Dori tried to shut out the sounds. If only their first night in Jordan could have been peaceful…
Abandoned on the Road?
Fleeing Syria only days before, Dori and her two teenage children Hania and Saeeb had endured endless hours of trudging along the highway, only to be funneled into a refugee camp within their own country. There, without food, water, or toilet facilities, Dori had become desperate. She had dug her way out under the fence at midnight and tried flagging down vehicles on the highway, hoping for something to feed her children.
Only one man had offered real help—without demanding sexual favors in return. He told her his name was Osama, and freely gave her bread and water. Then he left her with the strange words, “The Lord Jesus bless you. Look to Him. He will be your shelter.”
Had Allah had heard her prayers and sent this man? Why did he speak of the prophet Jesus?
The neighbors’ screaming peaked again. It sent Dori’s thoughts reeling back to the chanting, shouting mob they had passed at a major intersection outside Damascus. The angry crowd had not quite blocked her view of two corpses hanging from ropes strung up on the utility lines. Before she could look away, Dori recognized the dead pair as people she knew. But this made no sense. The crowd celebrated their deaths as infidels. Why would such wealthy, devout Muslims have left Islam? What had they found that was worth this horrible price?
As the neighbors’ screaming died away, Dori fell asleep, her questions unanswered.
Welcome to Jordan
The next morning, Dori prepared breakfast with some of the food brought by that kind woman Samar who had stopped by yesterday. Samar had said she was one of the “Bible people,” simply coming to welcome them to Jordan. Dori shook her head as she cooked. Another strange occurrence.
In gratitude to Allah, and hoping to receive more help with needed items, Dori took her little family to the mosque after breakfast. Unfortunately, they were accused of being “thieving Syrians” and were roughly brushed aside. They turned back toward “home” empty-handed.
“Dori!” called a familiar voice ahead of them. It was Samar, just as friendly as she had been the previous day. “I am on my way to the church,” she said. “Would you like to come with me? They have clothes you may be able to use.” Dori could hardly believe that Muslims would be welcome in a church, but Samar assured her that anyone was welcome. Her family could take what they needed and go whenever they liked.
Fed and supplied with clothes, Dori’s family stayed several hours, enjoying the camaraderie with these Bible people. Dori and Hania even shared a secret with Samar: both mother and daughter had experienced the same dream last night. In it, a man in a white robe told them that they were safe now; he would take care of them. He also said he loved them. And his name was Jesus.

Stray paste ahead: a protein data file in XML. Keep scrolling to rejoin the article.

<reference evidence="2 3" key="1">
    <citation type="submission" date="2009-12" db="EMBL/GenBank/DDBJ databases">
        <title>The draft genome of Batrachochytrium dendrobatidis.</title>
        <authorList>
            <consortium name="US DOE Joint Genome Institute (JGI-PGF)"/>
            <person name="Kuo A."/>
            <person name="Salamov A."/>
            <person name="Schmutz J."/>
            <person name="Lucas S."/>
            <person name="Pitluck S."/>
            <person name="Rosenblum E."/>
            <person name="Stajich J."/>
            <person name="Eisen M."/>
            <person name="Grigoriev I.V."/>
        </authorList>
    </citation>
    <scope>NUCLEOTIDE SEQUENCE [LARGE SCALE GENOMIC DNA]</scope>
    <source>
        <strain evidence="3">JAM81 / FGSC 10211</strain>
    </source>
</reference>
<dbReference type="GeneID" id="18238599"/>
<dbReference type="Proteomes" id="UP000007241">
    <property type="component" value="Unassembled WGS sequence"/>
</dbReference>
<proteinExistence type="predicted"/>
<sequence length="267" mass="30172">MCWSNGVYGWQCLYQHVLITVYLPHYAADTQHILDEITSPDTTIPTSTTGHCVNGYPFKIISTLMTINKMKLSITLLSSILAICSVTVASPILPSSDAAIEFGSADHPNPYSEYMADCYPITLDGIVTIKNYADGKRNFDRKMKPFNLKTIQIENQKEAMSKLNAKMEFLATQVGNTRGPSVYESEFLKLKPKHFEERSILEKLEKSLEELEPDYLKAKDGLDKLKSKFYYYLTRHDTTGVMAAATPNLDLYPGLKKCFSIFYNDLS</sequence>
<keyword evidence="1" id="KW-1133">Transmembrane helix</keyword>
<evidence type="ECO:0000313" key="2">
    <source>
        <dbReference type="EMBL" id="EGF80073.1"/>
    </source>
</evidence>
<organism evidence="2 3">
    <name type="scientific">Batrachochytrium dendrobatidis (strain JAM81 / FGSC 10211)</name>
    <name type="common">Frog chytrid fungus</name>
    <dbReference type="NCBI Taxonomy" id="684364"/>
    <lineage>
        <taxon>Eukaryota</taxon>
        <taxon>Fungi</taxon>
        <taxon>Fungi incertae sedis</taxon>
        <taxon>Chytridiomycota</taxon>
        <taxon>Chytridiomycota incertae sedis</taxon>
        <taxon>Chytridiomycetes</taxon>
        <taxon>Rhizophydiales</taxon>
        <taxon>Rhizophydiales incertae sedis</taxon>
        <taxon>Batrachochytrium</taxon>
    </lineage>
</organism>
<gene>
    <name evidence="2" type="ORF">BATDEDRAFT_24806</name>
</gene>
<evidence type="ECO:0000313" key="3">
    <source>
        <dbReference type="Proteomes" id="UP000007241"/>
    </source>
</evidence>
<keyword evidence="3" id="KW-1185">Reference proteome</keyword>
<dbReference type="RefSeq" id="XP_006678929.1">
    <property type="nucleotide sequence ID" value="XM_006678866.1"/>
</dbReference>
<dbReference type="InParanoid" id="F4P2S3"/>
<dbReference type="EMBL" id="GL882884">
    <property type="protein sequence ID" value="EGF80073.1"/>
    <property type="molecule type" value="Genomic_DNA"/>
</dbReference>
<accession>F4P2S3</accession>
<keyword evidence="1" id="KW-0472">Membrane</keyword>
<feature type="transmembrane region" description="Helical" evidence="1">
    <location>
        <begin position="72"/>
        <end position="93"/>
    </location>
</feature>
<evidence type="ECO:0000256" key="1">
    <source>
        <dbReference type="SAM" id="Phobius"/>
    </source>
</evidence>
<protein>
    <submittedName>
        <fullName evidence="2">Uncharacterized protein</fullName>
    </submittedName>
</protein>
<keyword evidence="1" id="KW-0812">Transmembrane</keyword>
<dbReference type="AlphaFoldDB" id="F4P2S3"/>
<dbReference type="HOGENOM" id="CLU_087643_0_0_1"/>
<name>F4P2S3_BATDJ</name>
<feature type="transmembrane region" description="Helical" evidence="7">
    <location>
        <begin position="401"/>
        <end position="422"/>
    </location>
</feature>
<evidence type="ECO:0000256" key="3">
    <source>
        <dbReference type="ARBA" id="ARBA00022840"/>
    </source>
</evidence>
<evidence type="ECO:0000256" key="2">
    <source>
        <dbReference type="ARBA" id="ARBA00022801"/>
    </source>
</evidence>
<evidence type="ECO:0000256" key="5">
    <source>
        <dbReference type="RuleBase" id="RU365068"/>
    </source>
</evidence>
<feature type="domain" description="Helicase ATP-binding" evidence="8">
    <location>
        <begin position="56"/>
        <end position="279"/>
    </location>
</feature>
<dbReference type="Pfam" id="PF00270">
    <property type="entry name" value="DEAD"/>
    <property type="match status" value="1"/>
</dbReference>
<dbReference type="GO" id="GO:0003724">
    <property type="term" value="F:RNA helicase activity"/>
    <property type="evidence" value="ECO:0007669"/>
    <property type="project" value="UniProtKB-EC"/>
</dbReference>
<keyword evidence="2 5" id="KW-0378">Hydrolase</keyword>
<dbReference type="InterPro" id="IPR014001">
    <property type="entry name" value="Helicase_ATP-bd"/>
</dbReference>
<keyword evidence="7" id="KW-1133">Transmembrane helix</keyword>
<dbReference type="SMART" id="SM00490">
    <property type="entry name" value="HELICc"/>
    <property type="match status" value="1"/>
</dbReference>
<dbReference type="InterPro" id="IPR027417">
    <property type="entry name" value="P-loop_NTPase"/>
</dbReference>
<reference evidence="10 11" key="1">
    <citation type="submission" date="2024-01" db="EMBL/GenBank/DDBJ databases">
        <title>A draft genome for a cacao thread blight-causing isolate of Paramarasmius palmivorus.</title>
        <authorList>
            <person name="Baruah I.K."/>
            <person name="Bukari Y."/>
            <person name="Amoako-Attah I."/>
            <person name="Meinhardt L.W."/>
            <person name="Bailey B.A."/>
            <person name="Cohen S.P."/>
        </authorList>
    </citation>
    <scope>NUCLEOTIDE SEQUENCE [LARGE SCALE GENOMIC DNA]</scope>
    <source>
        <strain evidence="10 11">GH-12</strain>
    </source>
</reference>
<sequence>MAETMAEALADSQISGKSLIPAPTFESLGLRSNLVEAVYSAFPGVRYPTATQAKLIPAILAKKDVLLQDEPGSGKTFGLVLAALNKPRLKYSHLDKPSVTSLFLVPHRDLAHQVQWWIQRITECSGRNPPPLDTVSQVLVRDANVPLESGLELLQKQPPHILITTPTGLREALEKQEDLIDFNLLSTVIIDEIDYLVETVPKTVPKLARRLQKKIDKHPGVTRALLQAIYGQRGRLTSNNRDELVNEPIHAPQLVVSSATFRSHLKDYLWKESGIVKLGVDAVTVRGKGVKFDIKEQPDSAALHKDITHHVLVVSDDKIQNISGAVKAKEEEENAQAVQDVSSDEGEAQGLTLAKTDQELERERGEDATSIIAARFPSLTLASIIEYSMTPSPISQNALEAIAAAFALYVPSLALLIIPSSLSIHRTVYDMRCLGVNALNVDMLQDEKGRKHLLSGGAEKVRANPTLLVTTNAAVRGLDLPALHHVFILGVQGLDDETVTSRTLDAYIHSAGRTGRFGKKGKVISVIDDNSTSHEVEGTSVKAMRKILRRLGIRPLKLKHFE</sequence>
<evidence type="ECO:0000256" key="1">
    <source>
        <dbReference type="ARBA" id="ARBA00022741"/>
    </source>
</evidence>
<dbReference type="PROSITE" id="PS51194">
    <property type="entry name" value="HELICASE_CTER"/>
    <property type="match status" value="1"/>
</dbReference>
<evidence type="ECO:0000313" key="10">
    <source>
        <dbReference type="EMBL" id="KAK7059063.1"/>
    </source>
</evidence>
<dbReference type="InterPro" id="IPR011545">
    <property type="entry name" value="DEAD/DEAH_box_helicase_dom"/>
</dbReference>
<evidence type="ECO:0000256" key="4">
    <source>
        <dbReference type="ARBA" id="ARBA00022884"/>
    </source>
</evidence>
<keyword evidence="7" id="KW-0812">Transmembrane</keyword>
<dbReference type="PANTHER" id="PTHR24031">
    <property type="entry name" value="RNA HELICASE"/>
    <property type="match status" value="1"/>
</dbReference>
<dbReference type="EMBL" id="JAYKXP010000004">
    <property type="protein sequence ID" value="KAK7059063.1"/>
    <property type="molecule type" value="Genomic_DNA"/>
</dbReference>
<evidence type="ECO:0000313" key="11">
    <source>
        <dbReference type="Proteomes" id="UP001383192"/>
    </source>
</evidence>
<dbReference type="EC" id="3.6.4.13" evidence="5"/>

Stay Away From the Bible People or Die
When at last the family returned to their apartment, two ambulances had just pulled up a few doors down. Two sheet-covered bodies were carried out, while neighbors looked on. One of the onlookers explained to Dori that the local imam had come to beat some sense into the couple because they had converted. He finally decided they were insane. No one in their right mind would become a Christian, of course. A note had been found beside the bodies: “Stay away from the Bible people or die.”
But Dori couldn’t stay away from Samar and her friends. She had so many questions about the hatred she witnessed and the dreams she kept having about Jesus. Then there were the beautiful things she read in the Bible Samar gave her:
“The Spirit of the Lord is upon me, because the Lord has anointed me
to bring good news to the poor;
he has sent me to bind up the brokenhearted,
to proclaim liberty to the captives
and the opening of prison to those who are bound;
to proclaim the year of the Lord’s favor.”
Ultimately, she came to Samar one night, saying, “I’m ready. I love Jesus and want to follow him.”
Samar responded, “Dori, this could cost you your life.”
Dori nodded. How well she knew this. She told Samar of her once-devout Muslim friends whose bodies she had seen along the highway. “I knew they had to have discovered something incredible. Now, Samar, I at least know that if I die, I have found the truth—and forgiveness for all that I’ve done. Jesus is the way!”
*There is much more to Dori’s amazing true story. I encourage you to read the entire account exactly where I found it: in Tom Doyle’s book, Killing Christians: Living the Faith Where It’s Not Safe to Believe. It’s available through Amazon, Christian Book Distributors, and other familiar book sellers.
To whom do you find yourself relating in this story? Why?
If refugees came to your town or city, how welcome would they feel with you?
What would make you adopt a belief system that could cost you your life?
Add your thoughts to the discussion below.